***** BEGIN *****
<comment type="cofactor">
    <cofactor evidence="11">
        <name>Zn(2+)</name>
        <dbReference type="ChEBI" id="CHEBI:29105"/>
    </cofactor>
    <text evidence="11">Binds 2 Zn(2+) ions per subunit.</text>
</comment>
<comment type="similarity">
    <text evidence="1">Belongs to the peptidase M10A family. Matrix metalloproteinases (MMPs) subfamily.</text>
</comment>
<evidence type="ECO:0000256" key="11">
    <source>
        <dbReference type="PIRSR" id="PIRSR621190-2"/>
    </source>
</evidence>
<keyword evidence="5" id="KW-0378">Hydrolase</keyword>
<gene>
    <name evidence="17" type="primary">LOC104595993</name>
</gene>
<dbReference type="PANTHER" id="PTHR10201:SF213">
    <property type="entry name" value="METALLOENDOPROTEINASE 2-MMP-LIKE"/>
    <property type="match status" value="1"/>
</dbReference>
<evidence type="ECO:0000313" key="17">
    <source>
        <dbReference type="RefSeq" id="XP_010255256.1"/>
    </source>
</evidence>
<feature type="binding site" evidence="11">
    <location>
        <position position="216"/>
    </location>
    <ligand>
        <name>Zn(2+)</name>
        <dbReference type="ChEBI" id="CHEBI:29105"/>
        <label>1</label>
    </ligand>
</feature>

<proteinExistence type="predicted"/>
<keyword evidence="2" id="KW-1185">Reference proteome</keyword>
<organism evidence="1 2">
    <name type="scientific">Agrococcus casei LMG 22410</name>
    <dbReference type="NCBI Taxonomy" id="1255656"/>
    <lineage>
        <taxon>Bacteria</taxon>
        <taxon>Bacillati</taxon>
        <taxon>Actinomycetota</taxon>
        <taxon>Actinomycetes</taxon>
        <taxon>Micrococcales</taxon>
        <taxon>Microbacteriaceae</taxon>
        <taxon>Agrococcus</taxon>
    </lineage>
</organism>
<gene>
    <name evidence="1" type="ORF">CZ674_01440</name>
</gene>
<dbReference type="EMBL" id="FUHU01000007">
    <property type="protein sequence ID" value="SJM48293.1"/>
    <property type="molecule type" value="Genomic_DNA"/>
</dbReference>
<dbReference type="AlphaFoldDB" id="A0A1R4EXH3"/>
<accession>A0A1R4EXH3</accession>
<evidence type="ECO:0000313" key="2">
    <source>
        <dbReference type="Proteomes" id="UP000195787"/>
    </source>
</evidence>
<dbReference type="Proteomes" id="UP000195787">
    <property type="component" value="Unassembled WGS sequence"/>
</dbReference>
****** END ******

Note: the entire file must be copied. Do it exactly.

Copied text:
<comment type="cofactor">
    <cofactor evidence="11">
        <name>Zn(2+)</name>
        <dbReference type="ChEBI" id="CHEBI:29105"/>
    </cofactor>
    <text evidence="11">Binds 2 Zn(2+) ions per subunit.</text>
</comment>
<comment type="similarity">
    <text evidence="1">Belongs to the peptidase M10A family. Matrix metalloproteinases (MMPs) subfamily.</text>
</comment>
<evidence type="ECO:0000256" key="11">
    <source>
        <dbReference type="PIRSR" id="PIRSR621190-2"/>
    </source>
</evidence>
<keyword evidence="5" id="KW-0378">Hydrolase</keyword>
<gene>
    <name evidence="17" type="primary">LOC104595993</name>
</gene>
<dbReference type="PANTHER" id="PTHR10201:SF213">
    <property type="entry name" value="METALLOENDOPROTEINASE 2-MMP-LIKE"/>
    <property type="match status" value="1"/>
</dbReference>
<evidence type="ECO:0000313" key="17">
    <source>
        <dbReference type="RefSeq" id="XP_010255256.1"/>
    </source>
</evidence>
<feature type="binding site" evidence="11">
    <location>
        <position position="216"/>
    </location>
    <ligand>
        <name>Zn(2+)</name>
        <dbReference type="ChEBI" id="CHEBI:29105"/>
        <label>1</label>
    </ligand>
</feature>

<proteinExistence type="predicted"/>
<keyword evidence="2" id="KW-1185">Reference proteome</keyword>
<organism evidence="1 2">
    <name type="scientific">Agrococcus casei LMG 22410</name>
    <dbReference type="NCBI Taxonomy" id="1255656"/>
    <lineage>
        <taxon>Bacteria</taxon>
        <taxon>Bacillati</taxon>
        <taxon>Actinomycetota</taxon>
        <taxon>Actinomycetes</taxon>
        <taxon>Micrococcales</taxon>
        <taxon>Microbacteriaceae</taxon>
        <taxon>Agrococcus</taxon>
    </lineage>
</organism>
<gene>
    <name evidence="1" type="ORF">CZ674_01440</name>
</gene>
<dbReference type="EMBL" id="FUHU01000007">
    <property type="protein sequence ID" value="SJM48293.1"/>
    <property type="molecule type" value="Genomic_DNA"/>
</dbReference>
<dbReference type="AlphaFoldDB" id="A0A1R4EXH3"/>
<accession>A0A1R4EXH3</accession>
<evidence type="ECO:0000313" key="2">
    <source>
        <dbReference type="Proteomes" id="UP000195787"/>
    </source>
</evidence>
<dbReference type="Proteomes" id="UP000195787">
    <property type="component" value="Unassembled WGS sequence"/>
</dbReference>